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Title: An introduction to Railway Ecology. Chap11 - Assessing Bird Exclusion Effects in a Wetland Crossed by a Railway (Sado Estuary, Portugal)
Authors: Godinho, Carlos
Catarino, Luisa
Marques, João Tiago
Mira, António
Beja, Pedro
Editors: Borda-de-Água, Luís
Barrientos, Rafael
Beja, Pedro
Pereira, Henrique
Keywords: Aquatic birds
Habitat loss
Human disturbance
Environmental impact
Transportation infrastructures
Zone of influence
Issue Date: 2017
Publisher: Springer
Citation: Godinho, C.; Catarino, L., Marques, J.T.; Mira, A.; Beja, P. (2017). Assessing bird exclusion effects of wetland crossing by a railway. In Borda-de-Água, L.; Barrientos, R.; Beja, P.; Pereira, H.M. (eds.), An Introduction to Railway Ecology. Springer, Cham, pp:179-196
Abstract: Linear transportation infrastructures may displace wildlife from nearby areas that otherwise would provide adequate habitat conditions. This exclusion effect has been documented in roads, but much less is known about railways. Here we evaluated the potential exclusion effect on birds of a railway crossing a wetland of international importance (Sado Estuary, Portugal). We selected 22 sectors representative of locally available wetland habitats (salt pans, rice paddy fields, and intertidal mudflats); of each, half were located either close to (0–500 m) or far from (500–1500 m) the railway line. Water birds were counted in each sector between December 2012 and October 2015, during two months per season (spring, summer, winter, and autumn) and year, at both low and high tide. We recorded 46 species, of which the most abundant (>70% of individuals) were black-headed gull, greater flamingo, northern shoveler, black-tailed godwit, and lesser black-backed gull. Peak abundances were found in autumn and winter. There was no significant variation between sectors close to and far from the railway in species richness, total abundance, and abundance of the most common species. Some species tended to be most abundant either close to or far from the railway albeit not significantly so but this often varied across the tidal and annual cycles. Overall, our study did not find noticeable exclusion effects of this railway on wetland birds, with spatial variation in abundances probably reflecting habitat selection and daily movement patterns. Information is needed on other study systems to assess the generality of our findings.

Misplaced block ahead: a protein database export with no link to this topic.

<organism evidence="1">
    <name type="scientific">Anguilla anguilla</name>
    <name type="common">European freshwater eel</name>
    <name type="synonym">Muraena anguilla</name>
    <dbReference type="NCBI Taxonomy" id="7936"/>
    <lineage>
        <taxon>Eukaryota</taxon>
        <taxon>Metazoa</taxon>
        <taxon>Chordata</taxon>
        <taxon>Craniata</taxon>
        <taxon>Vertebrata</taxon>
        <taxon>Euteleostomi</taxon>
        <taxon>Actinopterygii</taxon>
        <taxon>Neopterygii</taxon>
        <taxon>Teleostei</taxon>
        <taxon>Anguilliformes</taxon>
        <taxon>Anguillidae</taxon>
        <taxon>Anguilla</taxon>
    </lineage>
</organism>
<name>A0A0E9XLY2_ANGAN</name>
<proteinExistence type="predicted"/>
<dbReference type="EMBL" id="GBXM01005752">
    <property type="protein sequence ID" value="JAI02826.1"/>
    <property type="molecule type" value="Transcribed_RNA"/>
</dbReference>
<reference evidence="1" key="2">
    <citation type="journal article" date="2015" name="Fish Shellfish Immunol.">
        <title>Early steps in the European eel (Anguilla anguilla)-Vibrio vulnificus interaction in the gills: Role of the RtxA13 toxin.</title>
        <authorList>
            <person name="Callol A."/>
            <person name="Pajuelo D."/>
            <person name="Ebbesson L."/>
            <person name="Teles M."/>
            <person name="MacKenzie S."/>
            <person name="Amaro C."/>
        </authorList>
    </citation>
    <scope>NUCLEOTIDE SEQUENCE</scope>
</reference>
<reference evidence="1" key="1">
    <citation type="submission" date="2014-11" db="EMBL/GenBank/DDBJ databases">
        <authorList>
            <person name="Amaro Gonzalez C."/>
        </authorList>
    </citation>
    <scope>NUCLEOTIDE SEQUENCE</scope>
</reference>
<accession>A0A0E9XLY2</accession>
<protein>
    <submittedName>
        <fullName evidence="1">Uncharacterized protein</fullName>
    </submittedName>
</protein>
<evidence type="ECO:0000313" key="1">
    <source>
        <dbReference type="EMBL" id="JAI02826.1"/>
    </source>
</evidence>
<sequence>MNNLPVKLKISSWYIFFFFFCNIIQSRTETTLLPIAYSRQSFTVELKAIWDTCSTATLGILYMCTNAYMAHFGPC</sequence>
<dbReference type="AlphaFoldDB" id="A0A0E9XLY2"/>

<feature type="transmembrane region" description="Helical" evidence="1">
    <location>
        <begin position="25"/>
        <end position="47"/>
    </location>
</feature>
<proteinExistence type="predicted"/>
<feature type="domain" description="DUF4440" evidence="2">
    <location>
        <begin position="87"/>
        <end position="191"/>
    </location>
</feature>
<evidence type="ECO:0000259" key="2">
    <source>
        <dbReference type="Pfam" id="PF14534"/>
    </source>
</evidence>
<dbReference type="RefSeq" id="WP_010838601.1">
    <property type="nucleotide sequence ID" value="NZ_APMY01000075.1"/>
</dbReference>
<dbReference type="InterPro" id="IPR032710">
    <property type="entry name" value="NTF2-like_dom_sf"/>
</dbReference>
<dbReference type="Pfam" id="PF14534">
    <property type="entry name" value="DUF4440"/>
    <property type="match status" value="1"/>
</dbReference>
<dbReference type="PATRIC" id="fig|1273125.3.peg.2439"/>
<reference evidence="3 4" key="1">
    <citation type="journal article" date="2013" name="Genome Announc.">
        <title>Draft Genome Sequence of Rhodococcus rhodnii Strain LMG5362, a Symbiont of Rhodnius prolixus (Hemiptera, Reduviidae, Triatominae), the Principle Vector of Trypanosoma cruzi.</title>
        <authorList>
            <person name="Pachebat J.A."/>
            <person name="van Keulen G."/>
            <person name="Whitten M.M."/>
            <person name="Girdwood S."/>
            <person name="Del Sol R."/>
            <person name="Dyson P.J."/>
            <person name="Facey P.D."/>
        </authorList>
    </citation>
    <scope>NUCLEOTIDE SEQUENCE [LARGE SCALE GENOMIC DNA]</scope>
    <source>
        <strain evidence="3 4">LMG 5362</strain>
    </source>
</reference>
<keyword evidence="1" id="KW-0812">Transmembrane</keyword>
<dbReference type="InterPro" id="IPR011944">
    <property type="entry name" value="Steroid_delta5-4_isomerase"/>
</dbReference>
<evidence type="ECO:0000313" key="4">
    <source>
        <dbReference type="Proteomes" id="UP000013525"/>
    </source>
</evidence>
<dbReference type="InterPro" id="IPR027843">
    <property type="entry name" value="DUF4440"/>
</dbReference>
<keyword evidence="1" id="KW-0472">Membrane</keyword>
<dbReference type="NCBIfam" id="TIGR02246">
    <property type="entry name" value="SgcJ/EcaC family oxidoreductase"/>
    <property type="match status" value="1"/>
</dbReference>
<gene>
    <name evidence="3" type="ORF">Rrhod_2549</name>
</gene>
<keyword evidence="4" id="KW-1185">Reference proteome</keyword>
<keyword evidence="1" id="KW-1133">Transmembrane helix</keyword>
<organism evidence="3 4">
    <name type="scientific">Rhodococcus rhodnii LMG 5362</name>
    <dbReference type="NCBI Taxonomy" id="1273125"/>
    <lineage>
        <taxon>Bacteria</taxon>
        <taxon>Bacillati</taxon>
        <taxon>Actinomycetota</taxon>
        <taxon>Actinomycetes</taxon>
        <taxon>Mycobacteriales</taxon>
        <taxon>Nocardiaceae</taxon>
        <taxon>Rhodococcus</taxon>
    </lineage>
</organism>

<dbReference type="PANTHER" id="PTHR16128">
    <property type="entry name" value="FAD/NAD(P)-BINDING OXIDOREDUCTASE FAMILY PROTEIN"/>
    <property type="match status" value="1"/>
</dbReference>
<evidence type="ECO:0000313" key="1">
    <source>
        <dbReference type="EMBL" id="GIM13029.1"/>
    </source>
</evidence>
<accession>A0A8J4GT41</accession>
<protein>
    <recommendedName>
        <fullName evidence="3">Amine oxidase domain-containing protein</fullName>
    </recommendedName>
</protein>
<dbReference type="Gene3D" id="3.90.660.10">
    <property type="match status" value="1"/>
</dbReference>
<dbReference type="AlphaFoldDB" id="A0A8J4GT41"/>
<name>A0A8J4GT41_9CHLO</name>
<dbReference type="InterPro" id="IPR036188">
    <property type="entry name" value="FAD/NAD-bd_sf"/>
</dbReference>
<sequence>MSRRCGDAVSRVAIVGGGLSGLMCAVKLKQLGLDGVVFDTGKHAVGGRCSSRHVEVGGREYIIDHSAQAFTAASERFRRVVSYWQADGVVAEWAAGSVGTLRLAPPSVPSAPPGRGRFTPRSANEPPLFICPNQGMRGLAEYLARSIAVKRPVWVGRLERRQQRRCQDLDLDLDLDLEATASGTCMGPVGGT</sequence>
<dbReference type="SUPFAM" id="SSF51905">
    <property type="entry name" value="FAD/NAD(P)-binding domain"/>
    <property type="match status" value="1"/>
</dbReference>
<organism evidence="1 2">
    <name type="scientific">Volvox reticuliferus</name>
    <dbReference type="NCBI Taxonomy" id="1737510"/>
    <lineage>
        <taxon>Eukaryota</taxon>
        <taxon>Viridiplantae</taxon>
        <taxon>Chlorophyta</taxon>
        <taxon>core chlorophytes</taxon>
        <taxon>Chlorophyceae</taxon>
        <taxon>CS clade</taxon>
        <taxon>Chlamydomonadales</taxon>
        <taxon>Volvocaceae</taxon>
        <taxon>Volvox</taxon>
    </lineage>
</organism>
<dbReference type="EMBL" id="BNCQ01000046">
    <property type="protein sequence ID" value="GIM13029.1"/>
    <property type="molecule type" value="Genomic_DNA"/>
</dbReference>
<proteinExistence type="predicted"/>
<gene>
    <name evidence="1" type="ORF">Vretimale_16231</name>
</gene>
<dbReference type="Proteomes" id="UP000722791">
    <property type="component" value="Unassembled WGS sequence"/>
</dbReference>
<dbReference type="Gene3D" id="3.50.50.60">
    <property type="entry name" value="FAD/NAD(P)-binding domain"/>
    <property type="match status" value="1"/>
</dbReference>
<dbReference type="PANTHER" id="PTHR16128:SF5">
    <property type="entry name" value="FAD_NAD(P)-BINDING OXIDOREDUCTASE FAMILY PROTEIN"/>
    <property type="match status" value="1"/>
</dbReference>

ISBN: 978-3-319-57495-0
Type: bookPart
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